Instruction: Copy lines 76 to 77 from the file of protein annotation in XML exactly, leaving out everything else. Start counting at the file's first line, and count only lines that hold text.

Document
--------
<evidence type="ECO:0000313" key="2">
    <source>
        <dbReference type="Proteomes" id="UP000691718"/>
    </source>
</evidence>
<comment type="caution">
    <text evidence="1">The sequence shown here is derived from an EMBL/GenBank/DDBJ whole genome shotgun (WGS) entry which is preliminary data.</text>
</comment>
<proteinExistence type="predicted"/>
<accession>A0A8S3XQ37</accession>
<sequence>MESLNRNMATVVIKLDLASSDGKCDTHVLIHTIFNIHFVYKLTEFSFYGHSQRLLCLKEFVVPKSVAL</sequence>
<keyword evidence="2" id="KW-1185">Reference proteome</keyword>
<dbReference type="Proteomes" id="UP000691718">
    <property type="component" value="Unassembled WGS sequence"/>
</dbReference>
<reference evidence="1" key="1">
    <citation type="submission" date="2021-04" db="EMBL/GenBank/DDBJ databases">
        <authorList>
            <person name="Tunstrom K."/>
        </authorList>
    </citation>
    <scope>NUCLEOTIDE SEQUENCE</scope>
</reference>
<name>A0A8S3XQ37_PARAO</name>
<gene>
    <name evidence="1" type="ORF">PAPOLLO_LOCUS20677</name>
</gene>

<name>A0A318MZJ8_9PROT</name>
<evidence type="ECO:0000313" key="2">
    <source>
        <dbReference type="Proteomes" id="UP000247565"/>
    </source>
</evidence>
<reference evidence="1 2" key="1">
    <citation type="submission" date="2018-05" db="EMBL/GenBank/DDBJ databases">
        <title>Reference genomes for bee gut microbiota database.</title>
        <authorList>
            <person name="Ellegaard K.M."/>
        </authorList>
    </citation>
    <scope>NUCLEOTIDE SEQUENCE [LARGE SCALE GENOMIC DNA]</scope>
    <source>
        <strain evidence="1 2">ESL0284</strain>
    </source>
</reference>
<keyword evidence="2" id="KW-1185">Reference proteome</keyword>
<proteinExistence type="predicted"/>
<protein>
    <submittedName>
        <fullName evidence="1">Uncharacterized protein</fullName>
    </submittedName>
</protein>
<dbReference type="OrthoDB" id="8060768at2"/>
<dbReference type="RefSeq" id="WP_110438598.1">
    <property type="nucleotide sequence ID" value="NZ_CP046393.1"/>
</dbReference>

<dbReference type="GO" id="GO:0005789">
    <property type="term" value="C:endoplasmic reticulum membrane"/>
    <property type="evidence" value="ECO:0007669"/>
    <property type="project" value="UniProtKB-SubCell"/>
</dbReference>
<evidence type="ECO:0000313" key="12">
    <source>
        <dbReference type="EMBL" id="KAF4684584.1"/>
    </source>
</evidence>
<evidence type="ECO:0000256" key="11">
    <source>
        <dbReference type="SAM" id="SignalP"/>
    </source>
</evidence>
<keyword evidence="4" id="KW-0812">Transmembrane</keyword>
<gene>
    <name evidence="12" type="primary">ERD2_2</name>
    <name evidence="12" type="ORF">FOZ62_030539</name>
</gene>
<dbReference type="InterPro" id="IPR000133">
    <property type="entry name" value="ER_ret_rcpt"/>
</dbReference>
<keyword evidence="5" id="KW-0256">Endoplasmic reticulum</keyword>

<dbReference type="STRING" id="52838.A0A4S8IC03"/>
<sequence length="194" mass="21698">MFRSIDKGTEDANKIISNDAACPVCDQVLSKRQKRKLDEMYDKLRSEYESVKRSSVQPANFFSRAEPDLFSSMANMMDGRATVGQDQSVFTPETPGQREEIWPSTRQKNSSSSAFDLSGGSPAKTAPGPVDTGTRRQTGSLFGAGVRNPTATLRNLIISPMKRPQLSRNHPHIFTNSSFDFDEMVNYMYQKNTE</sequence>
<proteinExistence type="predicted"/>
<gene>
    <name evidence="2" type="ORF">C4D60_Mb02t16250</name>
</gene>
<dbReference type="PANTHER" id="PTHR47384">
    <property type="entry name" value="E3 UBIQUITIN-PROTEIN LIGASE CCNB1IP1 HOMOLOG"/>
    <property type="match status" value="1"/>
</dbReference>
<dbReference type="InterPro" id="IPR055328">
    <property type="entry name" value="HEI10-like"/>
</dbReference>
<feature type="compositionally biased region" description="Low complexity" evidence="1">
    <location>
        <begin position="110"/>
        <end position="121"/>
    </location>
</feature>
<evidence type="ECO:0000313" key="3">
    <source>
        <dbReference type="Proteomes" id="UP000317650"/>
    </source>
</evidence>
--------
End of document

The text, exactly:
</gene>
<dbReference type="InterPro" id="IPR000133">